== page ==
Jane H. Hill is Regents' Professor of Anthropology and Linguistics at the University of Arizona.  She is a specialist on Native American languages, focussing on the Uto-Aztecan family, with fieldwork on CupeZo, Tohono O’odham, and Nahuatl. Her interests include linguistic documentation, the historical linguistics of the Uto-Aztecan language family, language contact and multilingualism in the U.S. Southwest and Mexico, and in the way popular ideas about these phenomena shape the uses of language in communities in those regions, especially in the construction of White racist culture. She is the author of A Grammar of Cupeño, to appear from University of California Publications in Linguistics.



Lecture 5: Lexical knowledge

John B. Haviland, CIESAS-Sureste & Reed College

Synopsis: This lecture deals with things to pay attention to when eliciting and annotating lexical materials (under­stood in a broader sense, including all kinds of taxonomy as well as morphological paradigms where applicable): How to deal with lexical knowledge which is not accessible through "texts", and how to organize lexical materials.

Language documentation necessarily implies compiling a lexicon, with maximal denotational coverage.  I will begin with familiar cautions—still worth repeating—about obscure ostension, referential indeterminacy, and other practical and conceptual paradoxes of field lexicography.  I will move on to consider different sorts of lexical units (roots vs. stems, word classes, clitics and potentially mysterious particles, for example) and difficulties posed by the distinction between “functional” and “content” lexical forms.  To bridge the gap between extension and intension in specifying meanings I will outline certain techniques from semantic typology which help round out semantic domains, and potentially plug paradigmatic and semantic gaps in lexicons based on textual corpora.  Finally, I will introduce and illustrate different sorts of organizational principles for the resulting dictionaries or thesauri, and demonstrate other computationally tractable mechanisms for representing lexical materials.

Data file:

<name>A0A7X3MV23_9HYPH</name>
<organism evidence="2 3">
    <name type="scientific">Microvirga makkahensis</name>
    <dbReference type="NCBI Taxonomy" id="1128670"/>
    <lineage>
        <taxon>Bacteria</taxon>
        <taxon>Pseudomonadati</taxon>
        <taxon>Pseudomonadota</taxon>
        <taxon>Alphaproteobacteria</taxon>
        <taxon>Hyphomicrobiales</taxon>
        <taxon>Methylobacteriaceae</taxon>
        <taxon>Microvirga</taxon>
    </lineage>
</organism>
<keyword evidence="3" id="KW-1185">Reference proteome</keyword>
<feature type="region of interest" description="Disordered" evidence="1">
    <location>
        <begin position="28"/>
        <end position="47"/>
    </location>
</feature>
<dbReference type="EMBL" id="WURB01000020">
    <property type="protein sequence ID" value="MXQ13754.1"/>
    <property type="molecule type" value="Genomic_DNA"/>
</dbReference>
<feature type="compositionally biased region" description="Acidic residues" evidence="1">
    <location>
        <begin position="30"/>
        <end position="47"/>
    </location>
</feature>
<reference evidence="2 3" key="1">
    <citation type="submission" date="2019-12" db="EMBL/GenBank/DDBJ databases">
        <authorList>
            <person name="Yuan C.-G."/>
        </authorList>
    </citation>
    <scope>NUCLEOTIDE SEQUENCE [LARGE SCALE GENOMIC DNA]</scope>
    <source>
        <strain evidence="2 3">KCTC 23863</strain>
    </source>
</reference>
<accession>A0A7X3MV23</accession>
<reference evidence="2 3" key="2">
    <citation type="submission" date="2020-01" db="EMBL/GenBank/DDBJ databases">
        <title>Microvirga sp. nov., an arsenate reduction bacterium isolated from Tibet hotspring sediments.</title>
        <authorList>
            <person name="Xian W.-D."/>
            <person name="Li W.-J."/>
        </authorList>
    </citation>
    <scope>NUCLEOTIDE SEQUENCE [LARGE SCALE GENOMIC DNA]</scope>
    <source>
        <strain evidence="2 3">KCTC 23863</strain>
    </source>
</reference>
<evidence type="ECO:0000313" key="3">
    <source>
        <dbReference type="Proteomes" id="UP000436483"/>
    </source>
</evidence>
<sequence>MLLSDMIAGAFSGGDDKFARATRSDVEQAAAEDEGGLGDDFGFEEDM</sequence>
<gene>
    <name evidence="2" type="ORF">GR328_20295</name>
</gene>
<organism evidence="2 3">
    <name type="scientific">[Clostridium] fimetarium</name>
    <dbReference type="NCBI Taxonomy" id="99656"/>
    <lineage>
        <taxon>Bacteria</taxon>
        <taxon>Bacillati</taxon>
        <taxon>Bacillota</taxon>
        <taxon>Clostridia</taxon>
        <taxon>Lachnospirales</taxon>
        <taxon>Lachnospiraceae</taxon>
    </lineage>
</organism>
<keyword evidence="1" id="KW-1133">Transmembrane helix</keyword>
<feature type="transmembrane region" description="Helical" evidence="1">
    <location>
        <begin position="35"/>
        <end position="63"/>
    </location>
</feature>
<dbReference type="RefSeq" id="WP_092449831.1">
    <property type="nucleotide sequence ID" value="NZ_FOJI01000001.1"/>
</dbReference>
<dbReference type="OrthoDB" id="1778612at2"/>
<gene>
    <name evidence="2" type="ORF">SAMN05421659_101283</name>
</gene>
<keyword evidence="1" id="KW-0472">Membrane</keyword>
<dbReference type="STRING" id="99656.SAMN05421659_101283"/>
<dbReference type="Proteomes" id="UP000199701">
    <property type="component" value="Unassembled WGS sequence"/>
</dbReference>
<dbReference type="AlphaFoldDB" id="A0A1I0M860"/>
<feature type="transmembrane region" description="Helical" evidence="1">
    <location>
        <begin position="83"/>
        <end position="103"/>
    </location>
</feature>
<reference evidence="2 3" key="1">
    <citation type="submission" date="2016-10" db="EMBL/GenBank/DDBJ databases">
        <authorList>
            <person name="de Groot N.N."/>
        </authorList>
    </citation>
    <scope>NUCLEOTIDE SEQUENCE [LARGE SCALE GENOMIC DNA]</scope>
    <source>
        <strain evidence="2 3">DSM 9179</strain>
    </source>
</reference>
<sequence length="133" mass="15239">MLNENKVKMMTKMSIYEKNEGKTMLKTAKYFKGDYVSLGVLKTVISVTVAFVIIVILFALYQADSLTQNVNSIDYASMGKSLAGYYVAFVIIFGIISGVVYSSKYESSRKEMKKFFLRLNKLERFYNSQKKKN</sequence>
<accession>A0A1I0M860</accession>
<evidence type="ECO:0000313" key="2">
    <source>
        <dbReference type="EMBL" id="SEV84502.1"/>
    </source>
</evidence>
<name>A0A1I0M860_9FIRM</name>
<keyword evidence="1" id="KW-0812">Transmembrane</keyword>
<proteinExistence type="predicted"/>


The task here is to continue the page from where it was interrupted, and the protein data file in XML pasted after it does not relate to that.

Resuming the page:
John Haviland is professor of Linguistics and Anthropology at Reed College, and a researcher and professor at CIESAS, Mexico. His work concentrates on Tzotzil (Mayan) speaking peasant cornfarmers from Zinacantán, Chiapas, Mexico, and on speakers of Guugu Yimithirr (Paman), especially at the Hopevale Aboriginal Community, near Cooktown, in northern Queensland, Australia. He is currently engaged in a multimedia study of the coordination of gesture, gaze, and speech (supported by a KDI initiative grant from the National Science Foundation), and in the creation of the Archivo de los Idiomas Indígenas de Chiapas, at CIESAS-Sureste, with support from CONACyT (México). John Haviland's homepage


Lecture 6: Ethnographic commentary

Bruna Franchetto, Museu Nacional – Federal University of Rio de Janeiro – CNPq, Brazil

Synopsis: Things an ethnographer needs to know in order to make full use of the recordings and transcriptions which constitute the core of a documentation; working creatively with recorded texts (using textual segments as a basis for further ethnographic elicitation); incorporating ethnographic analyses in a documentation.

 Ethnographical information is a crucial component of any endangered language documentation. If the wider goal is not simply to collect texts and a lexicon, but also to present and preserve the cultural heritages of the documented languages, then detailed ethnographical information must be associated with the annotation of linguistic data. However, the integration of linguistic and ethnographic data in a comprehensive archive is no easy task. Drawing on the experience of the Kuikuro Project (DOBES Program, Brazil), I shall address the following key topics: